How much detail should be included in an agreement?
Commitments should be written so that each party clearly understands what rights and obligations the commitment creates. When drafting commitments, it is essential to accurately reflect each party’s expectations and avoid vague or confusing language.
For example, consider a simple commitment that states, “the company agrees to construct a fence around its well site.” Because of how the commitment is worded, each party could interpret it differently. The company may interpret this commitment to mean it must immediately construct a wooden fence around the wellhead after it has completed all necessary testing and the associated pipeline is tied in. However, the landowner may expect a chain-link fence to be erected around the entire lease site immediately after the well is drilled.
Commitments should be carefully drafted to ensure they reflect each party’s expectations. In the preceding example, the commitment should describe the type of fence, the size, and the timing of its construction. Including details in an agreement builds awareness between the parties of what is expected of each other, significantly reducing potential conflict.
- clearly identify which parties will be bound by it,
- clearly identify the related project, well, or facility,
- specifically address what will happen if the company sells or transfers the facility to another party,
- be very specific and clearly identify all expectations (parties should avoid ambiguous commitments that may lead to a misunderstanding),
- discuss how disputes about commitments will be resolved (see expanded discussion below),
- identify specific consequences and the exact steps that will be taken if a commitment is not met by one of the parties, and
- be dated and signed by each party.
What happens when parties have a dispute over a commitment?
The best way to avoid disputes is to ensure that the original agreement is clearly worded and effectively addresses each party’s expectations.
The agreement should include a company contact whom the landowner can contact if there is a dispute and state what steps the parties will take to resolve the dispute. The company contact should have the authority necessary to make decisions on implementing the agreement.
One option for resolving disputes about commitments involves using a third-party mediator through the ADR process or an AER staff facilitator. Also, landowners can register their agreements with the AER’s private surface agreement registry. See EnerFAQ How to Register a Private Surface Agreement for more information.
Is compensation available to landowners for time spent negotiating agreements?
The AER has no authority to require a company to compensate a landowner for their efforts in negotiating an agreement. However, a company may agree to compensate the landowner as part of the agreement.
The AER has the authority to require that a company pay a party’s costs if an application is considered at a hearing. The AER’s usual practice (there are exceptions) is to acknowledge only those costs incurred after the AER has issued a notice of hearing. It is the AER’s position that until a notice of hearing has been issued, there is no certainty that a hearing will be held. In many cases, interactions concerning compensation between a hearing participant and a company occurring before the notice of hearing are outside of the AER’s jurisdiction. However, the AER recognizes that sometimes it is necessary for participants to incur costs before the notice of hearing and such costs may be reasonable, necessary, and related to the participation in question. For information on costs, see Directive 031: REDA Energy Cost Claims.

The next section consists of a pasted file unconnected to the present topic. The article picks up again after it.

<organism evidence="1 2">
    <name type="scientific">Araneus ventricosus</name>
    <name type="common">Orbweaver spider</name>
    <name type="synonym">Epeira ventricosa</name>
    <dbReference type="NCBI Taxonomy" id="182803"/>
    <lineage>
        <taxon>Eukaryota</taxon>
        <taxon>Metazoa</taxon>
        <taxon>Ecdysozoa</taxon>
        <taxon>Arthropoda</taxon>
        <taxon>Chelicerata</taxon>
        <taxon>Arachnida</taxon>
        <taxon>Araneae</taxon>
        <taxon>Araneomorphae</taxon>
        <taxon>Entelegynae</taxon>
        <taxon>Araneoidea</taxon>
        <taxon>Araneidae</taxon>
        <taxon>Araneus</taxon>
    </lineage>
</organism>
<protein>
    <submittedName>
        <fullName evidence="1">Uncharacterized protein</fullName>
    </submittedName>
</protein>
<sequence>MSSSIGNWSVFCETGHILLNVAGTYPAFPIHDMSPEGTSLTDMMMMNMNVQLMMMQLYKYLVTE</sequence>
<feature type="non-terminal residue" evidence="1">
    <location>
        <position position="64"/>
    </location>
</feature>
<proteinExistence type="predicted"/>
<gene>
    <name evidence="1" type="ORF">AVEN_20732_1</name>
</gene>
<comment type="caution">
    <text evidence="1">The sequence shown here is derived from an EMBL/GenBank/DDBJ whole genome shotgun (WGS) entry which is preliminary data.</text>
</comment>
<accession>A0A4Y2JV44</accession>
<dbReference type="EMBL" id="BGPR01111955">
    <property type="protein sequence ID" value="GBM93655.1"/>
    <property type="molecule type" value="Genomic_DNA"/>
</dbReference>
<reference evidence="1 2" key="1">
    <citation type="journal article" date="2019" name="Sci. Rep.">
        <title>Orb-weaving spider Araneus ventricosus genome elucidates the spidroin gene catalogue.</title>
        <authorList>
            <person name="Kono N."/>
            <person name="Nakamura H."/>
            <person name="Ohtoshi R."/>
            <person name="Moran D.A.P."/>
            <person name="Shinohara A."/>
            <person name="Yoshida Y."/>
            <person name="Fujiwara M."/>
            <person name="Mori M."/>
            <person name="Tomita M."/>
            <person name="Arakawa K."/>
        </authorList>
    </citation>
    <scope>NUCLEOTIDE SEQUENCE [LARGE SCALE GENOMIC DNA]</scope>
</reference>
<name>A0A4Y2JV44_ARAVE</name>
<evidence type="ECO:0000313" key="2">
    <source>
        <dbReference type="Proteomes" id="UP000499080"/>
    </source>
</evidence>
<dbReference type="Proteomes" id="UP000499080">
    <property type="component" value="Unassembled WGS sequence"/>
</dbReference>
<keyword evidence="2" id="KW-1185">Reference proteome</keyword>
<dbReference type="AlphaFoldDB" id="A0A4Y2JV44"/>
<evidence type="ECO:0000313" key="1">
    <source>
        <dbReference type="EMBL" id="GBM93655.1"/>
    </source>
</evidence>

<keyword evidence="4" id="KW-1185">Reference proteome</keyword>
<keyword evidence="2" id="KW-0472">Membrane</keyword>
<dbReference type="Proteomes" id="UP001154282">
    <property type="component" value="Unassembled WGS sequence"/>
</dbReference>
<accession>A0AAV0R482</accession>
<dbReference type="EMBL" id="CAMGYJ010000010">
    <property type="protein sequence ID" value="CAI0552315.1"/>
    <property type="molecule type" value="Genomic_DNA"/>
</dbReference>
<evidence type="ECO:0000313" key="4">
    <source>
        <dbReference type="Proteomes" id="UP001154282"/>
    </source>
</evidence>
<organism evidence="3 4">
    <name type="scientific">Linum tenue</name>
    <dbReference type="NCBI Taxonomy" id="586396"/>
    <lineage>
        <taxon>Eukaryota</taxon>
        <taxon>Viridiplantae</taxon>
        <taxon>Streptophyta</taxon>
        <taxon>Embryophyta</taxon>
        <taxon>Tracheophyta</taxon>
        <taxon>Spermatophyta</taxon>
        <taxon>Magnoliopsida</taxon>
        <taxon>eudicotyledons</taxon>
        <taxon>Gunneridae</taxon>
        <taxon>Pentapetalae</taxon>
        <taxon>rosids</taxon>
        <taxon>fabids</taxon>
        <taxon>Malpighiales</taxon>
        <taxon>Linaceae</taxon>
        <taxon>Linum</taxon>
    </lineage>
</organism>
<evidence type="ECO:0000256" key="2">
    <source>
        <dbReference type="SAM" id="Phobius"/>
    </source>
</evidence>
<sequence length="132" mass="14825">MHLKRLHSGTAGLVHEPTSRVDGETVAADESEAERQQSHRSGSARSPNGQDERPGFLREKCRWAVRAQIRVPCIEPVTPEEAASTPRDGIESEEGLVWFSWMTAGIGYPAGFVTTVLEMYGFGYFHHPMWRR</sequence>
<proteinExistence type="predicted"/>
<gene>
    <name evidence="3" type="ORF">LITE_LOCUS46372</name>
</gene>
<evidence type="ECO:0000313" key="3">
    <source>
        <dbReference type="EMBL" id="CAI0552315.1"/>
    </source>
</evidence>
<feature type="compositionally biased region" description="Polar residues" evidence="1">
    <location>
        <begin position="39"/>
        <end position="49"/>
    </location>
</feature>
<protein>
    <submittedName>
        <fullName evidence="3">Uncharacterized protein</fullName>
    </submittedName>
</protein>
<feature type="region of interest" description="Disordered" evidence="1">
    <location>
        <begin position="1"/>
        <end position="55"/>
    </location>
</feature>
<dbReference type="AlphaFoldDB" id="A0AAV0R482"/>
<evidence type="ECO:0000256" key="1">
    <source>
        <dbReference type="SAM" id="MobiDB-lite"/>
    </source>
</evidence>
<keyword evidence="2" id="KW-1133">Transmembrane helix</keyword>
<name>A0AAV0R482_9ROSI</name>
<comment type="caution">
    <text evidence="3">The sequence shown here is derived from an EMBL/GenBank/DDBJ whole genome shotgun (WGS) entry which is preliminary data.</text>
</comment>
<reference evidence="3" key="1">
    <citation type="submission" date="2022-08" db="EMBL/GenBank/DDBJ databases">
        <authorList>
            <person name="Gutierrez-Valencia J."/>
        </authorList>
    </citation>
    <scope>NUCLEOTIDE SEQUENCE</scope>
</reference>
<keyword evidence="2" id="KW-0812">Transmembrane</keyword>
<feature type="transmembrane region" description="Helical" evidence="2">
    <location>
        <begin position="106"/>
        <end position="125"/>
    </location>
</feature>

What is alternative dispute resolution?
The AER’s ADR program was developed in response to requests from the public and industry to be more directly involved and to have more control in resolving disputes on wells, pipelines, production facilities, and other facilities regulated by the AER. The three main components of the AER’s ADR program are AER staff mediation, third-party assistance from ADR professional service providers and ADR by hearing commissioners. While it may not be the answer to every dispute, ADR has often been successful in reducing the number of issues needing to be addressed and, in some cases, eliminating the need for a formal hearing.
For more information, see the ADR page at www.aer.ca.
For more information on the AER and its processes or if you wish to speak with your local field centre or have questions about energy resource development in Alberta, contact the AER Customer Contact Centre: Monday to Friday (8:00 a.m. to 4:30 p.m.) at 1-855-297-8311 (toll free).
Each year the AER collects, compiles, and publishes a large amount of technical data and information about Alberta’s energy development and resources for use by industry and the public. This includes raw data, statistics, hearing materials, and information on regulations, policies, and decisions.
Publications may be downloaded free of charge from the AER website (www.aer.ca) or made available through the Products and Services Catalogue by contacting Data & Information Services (email: @email).
The following agency provides supplementary information, assists in the resolution of disputes on matters relating to the farming community, and provides information on farming community matters:
The Farmers’ Advocate Office
305, 7000 – 113 Street
Edmonton, Alberta T6H 5T6
Phone: 310-FARM (3276)
Energy and Environmental 24-hour Response Line (emergencies and complaints): 1-800-222-6514 (toll free)